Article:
4. October 17, 2009 10:08 am

    Totally disagree with Refs being put in front of the press

    The reason being that our press are a bunch of scum who will destroy anyone that opens their mouths..which means a ref has only got to say one word out of place in a post match ‘interview’ and the Sun et al will destroy them, turning it all into a bigger sham.

    The BBC showed on MOTD where the stoppage time in the derby came from, so the ref was correct. Why should he have to come out and justify himself because the tabloids kick off and Mark Hughes starts spitting blood?

    Whilst the game is solely officiated by humans there will be human error..i want technology brought in to help them so they make the right decision 99% of the time, rather than the lottery decision making we have today

    • October 17, 2009 11:11 am

      Agreed. I’d love to see the refs explain their rational behind some decisions but I worry about what the media will do to twist their words. No amount of PR training will prepare any ref for it.

      It would come to a situation when refs will take even a longer time to make a decision during the game, if he has to think about what he will have to say to the press after the game.

  5. October 17, 2009 11:49 am

    Excellent, a forthright opinion.

    @Rob spot on regarding the tabloid press, I know it’s an F1 expression, but piranha club seems apt, the tabloid type hacks aren’t and never will be Henry Winter. I don’t have an encylopaedic knowledge of the laws of the game, and nor I suspect do the majority of fans or journalists. A witch hunt most certainly isn’t what I was driving at, you can be assured the Manchester derby was simply a topical example of where fans etc could benefit from some clarification and who better to hear it from than the men on the spot?

    Perhaps my choice of words, “Get the decision makers to explain themselves” was slightly ambiguous, had a slightly tabloid inquisition feel to it and could have been better phrased.

    Reading the feedback to the original piece, I still feel post match “pressers” are a good idea.

  6. October 17, 2009 12:58 pm

    I referee and I have no problem talking after the game about decisions etc… But if I had to face the media I’d want my lawyer present :-)

  7. October 23, 2009 2:26 pm

    Because you were baptized into Christ and united with Him, crucified with him so that you died with him, now you can live in him. ,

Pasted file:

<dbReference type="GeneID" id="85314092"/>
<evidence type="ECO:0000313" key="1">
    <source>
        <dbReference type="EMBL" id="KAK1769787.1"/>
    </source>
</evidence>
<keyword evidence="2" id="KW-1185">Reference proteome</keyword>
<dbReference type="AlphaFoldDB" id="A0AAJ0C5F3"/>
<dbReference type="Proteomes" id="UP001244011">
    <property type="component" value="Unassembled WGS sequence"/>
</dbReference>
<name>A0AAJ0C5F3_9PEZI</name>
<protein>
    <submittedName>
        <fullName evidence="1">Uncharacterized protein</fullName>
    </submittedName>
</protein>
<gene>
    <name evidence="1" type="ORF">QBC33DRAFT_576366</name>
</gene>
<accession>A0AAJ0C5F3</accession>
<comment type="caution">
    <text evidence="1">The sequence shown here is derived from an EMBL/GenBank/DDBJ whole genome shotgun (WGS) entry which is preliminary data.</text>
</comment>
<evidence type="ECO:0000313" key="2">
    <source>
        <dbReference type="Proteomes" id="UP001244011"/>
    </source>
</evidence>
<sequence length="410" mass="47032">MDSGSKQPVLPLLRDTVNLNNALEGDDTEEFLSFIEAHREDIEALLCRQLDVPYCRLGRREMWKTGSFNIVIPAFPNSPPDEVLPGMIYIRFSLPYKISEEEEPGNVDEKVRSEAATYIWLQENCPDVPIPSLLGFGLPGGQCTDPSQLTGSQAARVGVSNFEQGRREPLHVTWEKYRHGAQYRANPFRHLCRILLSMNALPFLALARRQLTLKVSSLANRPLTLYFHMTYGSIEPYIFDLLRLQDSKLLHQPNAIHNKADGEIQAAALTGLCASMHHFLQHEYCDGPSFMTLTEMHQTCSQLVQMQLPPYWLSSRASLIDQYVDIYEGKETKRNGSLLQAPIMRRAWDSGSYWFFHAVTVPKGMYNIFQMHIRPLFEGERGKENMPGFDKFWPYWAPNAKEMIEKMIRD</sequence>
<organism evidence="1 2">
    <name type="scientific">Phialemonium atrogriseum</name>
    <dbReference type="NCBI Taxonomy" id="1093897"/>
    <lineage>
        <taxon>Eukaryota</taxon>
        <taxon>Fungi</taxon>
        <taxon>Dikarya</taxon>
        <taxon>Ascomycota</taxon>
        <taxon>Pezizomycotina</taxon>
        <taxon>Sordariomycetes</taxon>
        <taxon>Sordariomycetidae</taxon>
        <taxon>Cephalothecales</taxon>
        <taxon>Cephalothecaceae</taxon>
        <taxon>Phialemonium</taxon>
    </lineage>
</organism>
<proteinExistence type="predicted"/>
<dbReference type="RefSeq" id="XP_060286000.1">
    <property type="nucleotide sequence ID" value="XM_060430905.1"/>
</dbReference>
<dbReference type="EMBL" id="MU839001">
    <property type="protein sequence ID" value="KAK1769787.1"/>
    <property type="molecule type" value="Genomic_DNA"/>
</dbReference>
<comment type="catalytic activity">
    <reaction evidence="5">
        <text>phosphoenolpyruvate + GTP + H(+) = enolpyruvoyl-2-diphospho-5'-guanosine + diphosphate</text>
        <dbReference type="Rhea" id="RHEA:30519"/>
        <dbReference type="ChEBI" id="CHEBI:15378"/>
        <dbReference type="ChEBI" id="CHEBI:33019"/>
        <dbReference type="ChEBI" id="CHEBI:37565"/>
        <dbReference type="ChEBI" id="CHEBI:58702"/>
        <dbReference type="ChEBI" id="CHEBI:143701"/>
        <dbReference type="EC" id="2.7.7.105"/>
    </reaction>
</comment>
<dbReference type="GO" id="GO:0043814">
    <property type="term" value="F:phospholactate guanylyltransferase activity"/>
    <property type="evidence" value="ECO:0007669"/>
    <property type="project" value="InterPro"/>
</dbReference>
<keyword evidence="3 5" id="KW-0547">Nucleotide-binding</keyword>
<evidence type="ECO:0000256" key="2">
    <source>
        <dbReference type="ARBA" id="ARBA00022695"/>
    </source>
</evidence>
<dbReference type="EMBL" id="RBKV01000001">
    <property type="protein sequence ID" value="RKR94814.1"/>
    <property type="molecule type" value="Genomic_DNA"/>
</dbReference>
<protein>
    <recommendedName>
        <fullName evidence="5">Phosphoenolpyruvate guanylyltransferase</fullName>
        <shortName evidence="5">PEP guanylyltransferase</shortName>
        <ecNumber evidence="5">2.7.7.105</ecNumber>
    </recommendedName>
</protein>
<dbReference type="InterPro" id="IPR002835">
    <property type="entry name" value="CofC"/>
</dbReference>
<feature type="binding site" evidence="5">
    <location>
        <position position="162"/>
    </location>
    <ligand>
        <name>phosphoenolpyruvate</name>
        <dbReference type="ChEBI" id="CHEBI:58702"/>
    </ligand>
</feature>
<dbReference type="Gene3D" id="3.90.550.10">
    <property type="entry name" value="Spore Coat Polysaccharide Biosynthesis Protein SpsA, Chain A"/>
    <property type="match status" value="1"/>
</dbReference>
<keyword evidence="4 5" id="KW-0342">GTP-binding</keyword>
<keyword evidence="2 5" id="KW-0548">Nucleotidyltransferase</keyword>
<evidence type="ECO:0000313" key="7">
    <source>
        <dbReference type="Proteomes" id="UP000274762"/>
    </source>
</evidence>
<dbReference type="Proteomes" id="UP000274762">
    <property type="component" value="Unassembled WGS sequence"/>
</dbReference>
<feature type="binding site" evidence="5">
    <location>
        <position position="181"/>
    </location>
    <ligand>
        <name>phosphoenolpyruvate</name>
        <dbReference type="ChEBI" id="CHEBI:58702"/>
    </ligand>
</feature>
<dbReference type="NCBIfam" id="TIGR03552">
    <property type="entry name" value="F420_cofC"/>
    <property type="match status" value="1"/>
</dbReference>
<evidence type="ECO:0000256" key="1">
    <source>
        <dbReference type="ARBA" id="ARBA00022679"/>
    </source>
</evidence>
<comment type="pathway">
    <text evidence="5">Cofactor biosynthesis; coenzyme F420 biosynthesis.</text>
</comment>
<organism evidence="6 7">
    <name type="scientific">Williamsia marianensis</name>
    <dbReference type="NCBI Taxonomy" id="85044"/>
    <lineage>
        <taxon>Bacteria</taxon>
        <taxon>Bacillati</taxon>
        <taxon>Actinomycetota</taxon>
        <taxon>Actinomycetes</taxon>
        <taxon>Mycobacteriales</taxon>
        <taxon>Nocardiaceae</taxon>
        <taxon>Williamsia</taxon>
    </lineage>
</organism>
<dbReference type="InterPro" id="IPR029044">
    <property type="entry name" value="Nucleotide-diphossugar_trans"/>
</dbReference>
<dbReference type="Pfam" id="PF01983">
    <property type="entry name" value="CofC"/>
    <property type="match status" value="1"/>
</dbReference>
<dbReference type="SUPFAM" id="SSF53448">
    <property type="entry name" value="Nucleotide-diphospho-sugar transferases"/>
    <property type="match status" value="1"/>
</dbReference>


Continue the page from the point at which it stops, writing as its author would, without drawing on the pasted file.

8. Conor permalink
    November 9, 2009 10:47 am

    regardless of who talks to the press post game it seems pretty clear to me that the FA simply don’t have a ref with the stones to call a peno against Terry at the Bridge … one of the benefits of being the English captain I suppose

  9. November 23, 2009 6:57 pm

    Refs are human beings so mistakes are bound to happen in games, but put them in front of the press and it will be chaos out there. I think video technology must be introduced, at least on a test basis for some games to lift some pressure off the officials as well, and point out any blunder on the spot.

  10. December 17, 2009 5:04 pm

    im with miss15, christ and united on this one.

  11. December 18, 2009 8:16 pm

    Elliott and Miss15, we here are WDKF, just to help you out a bit the clue is in how you arrived here, http://www.wdkf.co.uk – why not Google http://www.wdkjesus.co.uk and share your views with some like minded people? Alternatively, it would be great to hear your opinions on the weekly WAG, presumably having a wife or girlfriend is tolerated in your world!

  12. April 11, 2010 8:52 pm

    This weekend was a prime example of two high profile games, (domestically, the FA Cup final aside, possibly the two highest profile games of the entire season), where a couple of our finest referees made decisions which directly influenced both results.

    For reasons of his own, Howard Webb, a Yorkshire policeman, chose to ignore a spot of John Terry ABH that would have got him, and no doubt his blameless Mum or Dad arrested had it occurred outside a West London Pub. A day later, Alan Wiley scratched a Tottenham goal that looked perfectly good and then pointed to the spot following an innocuous 50/50 where one bloke fell over theatrically.

    What a great weekend then for two of English football’s foremost officials to explain their decision making processes in front of quite a few baffled, and impartial fans.

  13. April 11, 2012 11:41 am